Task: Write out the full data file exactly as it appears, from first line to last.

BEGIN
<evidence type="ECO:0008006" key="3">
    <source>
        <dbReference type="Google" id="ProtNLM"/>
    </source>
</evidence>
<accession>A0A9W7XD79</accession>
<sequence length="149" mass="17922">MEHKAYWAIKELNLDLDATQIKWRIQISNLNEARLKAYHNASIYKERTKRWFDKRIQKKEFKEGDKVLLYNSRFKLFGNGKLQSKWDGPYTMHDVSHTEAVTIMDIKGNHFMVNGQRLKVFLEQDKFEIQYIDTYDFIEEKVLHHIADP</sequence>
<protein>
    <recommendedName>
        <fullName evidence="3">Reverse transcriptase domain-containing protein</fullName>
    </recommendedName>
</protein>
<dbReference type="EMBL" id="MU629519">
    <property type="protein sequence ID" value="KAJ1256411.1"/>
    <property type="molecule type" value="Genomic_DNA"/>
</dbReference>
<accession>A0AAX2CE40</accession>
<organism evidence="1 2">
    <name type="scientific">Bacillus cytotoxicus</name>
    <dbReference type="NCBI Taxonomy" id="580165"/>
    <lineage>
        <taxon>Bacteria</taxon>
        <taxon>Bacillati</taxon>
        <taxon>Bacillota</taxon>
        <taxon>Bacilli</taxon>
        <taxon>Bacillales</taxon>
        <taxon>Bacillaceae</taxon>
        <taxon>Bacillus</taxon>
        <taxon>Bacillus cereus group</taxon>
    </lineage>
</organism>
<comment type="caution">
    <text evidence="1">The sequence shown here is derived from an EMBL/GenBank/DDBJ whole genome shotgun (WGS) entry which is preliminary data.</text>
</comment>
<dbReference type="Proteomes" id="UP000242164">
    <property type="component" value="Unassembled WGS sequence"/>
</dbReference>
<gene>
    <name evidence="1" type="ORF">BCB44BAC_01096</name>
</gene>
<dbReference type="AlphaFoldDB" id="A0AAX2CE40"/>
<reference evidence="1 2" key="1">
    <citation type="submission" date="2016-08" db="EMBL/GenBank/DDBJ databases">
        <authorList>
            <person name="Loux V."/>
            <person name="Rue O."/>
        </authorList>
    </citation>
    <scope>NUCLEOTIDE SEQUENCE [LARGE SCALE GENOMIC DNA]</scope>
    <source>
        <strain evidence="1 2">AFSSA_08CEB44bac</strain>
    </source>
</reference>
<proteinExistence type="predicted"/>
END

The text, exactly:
<evidence type="ECO:0008006" key="3">
    <source>
        <dbReference type="Google" id="ProtNLM"/>
    </source>
</evidence>
<accession>A0A9W7XD79</accession>
<sequence length="149" mass="17922">MEHKAYWAIKELNLDLDATQIKWRIQISNLNEARLKAYHNASIYKERTKRWFDKRIQKKEFKEGDKVLLYNSRFKLFGNGKLQSKWDGPYTMHDVSHTEAVTIMDIKGNHFMVNGQRLKVFLEQDKFEIQYIDTYDFIEEKVLHHIADP</sequence>
<protein>
    <recommendedName>
        <fullName evidence="3">Reverse transcriptase domain-containing protein</fullName>
    </recommendedName>
</protein>
<dbReference type="EMBL" id="MU629519">
    <property type="protein sequence ID" value="KAJ1256411.1"/>
    <property type="molecule type" value="Genomic_DNA"/>
</dbReference>
<accession>A0AAX2CE40</accession>
<organism evidence="1 2">
    <name type="scientific">Bacillus cytotoxicus</name>
    <dbReference type="NCBI Taxonomy" id="580165"/>
    <lineage>
        <taxon>Bacteria</taxon>
        <taxon>Bacillati</taxon>
        <taxon>Bacillota</taxon>
        <taxon>Bacilli</taxon>
        <taxon>Bacillales</taxon>
        <taxon>Bacillaceae</taxon>
        <taxon>Bacillus</taxon>
        <taxon>Bacillus cereus group</taxon>
    </lineage>
</organism>
<comment type="caution">
    <text evidence="1">The sequence shown here is derived from an EMBL/GenBank/DDBJ whole genome shotgun (WGS) entry which is preliminary data.</text>
</comment>
<dbReference type="Proteomes" id="UP000242164">
    <property type="component" value="Unassembled WGS sequence"/>
</dbReference>
<gene>
    <name evidence="1" type="ORF">BCB44BAC_01096</name>
</gene>
<dbReference type="AlphaFoldDB" id="A0AAX2CE40"/>
<reference evidence="1 2" key="1">
    <citation type="submission" date="2016-08" db="EMBL/GenBank/DDBJ databases">
        <authorList>
            <person name="Loux V."/>
            <person name="Rue O."/>
        </authorList>
    </citation>
    <scope>NUCLEOTIDE SEQUENCE [LARGE SCALE GENOMIC DNA]</scope>
    <source>
        <strain evidence="1 2">AFSSA_08CEB44bac</strain>
    </source>
</reference>
<proteinExistence type="predicted"/>